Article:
Police crackdown on Uber has evoked a mixed response among Hongkongers, with politicians and members of the public voicing objections while taxi representatives welcome the government’s action.

Uber, a mobile car service app, was targeted by authorities on Tuesday as police raided its office and took away three staffers and five drivers.

Following Tuesday’s raid, internet users started a social media campaign asking people to show support to the company by uploading their Uber receipts to Facebook. More than 400 people have joined the campaign. One user said that he purposely rode with Uber on Wednesday because he wanted to show his support.

Police inspected Uber Hong Kong’s office.

IT sector lawmaker Charles Mok said, “The Hong Kong government and police have successfully put the Uber raid on international headlines. How can [the government] promote innovative initiatives?”

Barrister Albert Luk Wai-hung told Ming Pao that the police might have consulted the Department of Justice before the move, but current laws are not clear as to whether Uber is an illegal business. Luk added that the arrested staff may not end up being prosecuted.

Keith Li, CEO of Hong Kong tech startup company Innopage, compared the raid with the Hong Kong government’s crackdown on internet service providers back in 1995. He said that the crackdown indirectly promoted the technology as the majority of Hongkongers had not heard about the internet at that time.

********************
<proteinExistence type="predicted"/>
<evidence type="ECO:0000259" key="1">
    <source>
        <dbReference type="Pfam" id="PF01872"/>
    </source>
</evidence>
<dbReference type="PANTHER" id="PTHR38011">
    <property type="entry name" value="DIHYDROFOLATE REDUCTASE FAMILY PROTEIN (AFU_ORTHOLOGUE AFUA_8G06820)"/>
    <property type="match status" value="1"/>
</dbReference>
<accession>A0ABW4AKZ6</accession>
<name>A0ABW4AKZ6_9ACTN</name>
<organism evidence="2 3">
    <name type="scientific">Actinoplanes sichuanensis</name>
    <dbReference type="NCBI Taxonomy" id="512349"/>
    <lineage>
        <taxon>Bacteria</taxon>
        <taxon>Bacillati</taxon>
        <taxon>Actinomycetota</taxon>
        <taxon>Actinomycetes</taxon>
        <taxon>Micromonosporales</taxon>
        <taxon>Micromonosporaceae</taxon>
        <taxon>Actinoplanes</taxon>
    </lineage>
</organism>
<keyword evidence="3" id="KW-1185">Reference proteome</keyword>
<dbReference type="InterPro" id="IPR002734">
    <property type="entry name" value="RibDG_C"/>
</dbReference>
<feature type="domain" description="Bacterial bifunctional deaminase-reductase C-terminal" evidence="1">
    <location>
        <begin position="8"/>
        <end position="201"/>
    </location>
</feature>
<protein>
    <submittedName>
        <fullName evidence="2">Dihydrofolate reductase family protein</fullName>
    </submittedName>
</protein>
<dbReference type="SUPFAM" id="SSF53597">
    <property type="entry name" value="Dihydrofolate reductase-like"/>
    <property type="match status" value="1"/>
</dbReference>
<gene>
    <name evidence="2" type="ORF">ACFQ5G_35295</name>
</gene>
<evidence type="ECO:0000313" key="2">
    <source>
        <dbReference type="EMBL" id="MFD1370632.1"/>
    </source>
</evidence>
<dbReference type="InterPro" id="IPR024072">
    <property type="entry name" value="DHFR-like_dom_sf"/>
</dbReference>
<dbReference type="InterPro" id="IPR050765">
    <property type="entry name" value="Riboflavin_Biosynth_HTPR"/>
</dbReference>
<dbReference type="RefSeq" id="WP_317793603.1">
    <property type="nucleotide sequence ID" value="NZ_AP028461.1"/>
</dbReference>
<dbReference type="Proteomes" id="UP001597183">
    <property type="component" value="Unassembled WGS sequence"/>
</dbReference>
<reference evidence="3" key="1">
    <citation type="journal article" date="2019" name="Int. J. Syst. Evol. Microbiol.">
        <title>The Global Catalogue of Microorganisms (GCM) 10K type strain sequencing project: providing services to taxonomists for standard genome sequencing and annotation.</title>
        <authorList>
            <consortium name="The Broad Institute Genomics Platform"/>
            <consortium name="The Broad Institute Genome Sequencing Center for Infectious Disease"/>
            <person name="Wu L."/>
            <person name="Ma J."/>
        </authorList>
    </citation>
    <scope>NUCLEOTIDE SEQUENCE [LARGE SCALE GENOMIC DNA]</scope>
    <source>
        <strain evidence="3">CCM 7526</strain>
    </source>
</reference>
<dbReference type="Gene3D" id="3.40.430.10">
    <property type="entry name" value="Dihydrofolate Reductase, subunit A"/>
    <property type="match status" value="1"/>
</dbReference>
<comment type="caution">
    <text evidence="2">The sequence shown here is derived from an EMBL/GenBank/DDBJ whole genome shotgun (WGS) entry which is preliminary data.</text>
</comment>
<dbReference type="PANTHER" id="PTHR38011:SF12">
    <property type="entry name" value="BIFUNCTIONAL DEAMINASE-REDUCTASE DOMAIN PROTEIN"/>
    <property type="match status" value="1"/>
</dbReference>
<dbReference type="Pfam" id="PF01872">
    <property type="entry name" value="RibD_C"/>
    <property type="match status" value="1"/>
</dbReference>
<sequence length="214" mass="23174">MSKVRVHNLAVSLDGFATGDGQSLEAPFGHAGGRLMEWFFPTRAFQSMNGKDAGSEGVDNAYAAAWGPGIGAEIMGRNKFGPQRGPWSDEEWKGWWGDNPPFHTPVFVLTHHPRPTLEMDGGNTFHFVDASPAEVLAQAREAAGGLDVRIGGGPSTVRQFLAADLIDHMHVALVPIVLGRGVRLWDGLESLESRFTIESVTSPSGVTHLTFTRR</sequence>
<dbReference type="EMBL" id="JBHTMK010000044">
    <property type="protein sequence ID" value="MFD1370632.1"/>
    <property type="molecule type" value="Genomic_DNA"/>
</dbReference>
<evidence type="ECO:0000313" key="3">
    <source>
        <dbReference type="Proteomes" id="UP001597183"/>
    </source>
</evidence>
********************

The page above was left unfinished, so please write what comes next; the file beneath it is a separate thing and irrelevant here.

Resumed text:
The arrested drivers and staff have been released on bail.

Taxi drivers smashed a taxi in a protest against illegal car hire companies.

To Sun-tong, a taxi representative of the Motor Transport Workers General Union, told HKFP, “We welcome the police’s operation, which has given hope to the taxi industry and may help revive our businesses.”

But To expressed concern about the upcoming prosecution process. “The Transport Department should observe the case carefully. If Uber is charged lightly at the end, the department will need to give suggestions on modifying laws so that Uber can operate legally in Hong Kong.”

In July, three taxi drivers’ unions staged a protest against taxi calling apps in Wan Chai. They smashed a taxi to express discontent with their business losses.

InvestHK has taken down the Uber article after the office raid.

InvestHK, the government’s business arm responsible for attracting foreign direct investment, published an article in May on its website calling Uber one of the “success stories” of international investment in Hong Kong.

Sam Gellman, who heads Uber’s Asia expansion, said in an interview with InvestHK, “Hong Kong is an incredible city, combining global commerce and local culture, large industry and startup entrepreneurship and innovation.”

In the article, InvestHK revealed that it had given Uber “significant support” for setting up business in the territory, including information on public transportation and advice on market entry strategy.

The article was taken down on Tuesday night after the authorities raided Uber’s office and arrested its staff.

A spokesman for InvestHK said on Wednesday, “As Uber is now being investigated for allegedly operating outside of the legal ambit, as a standard procedure InvestHK has removed the case study from its website.” He added, “It is the responsibility of the company concerned to ensure regulatory compliance.”

Kris Cheng

Kris Cheng is a Hong Kong journalist with an interest in local politics. His work has been featured in Washington Post, Public Radio International, Hong Kong Economic Times and others. He has a BSSc in Sociology from the Chinese University of Hong Kong. Kris is HKFP's Editorial Director.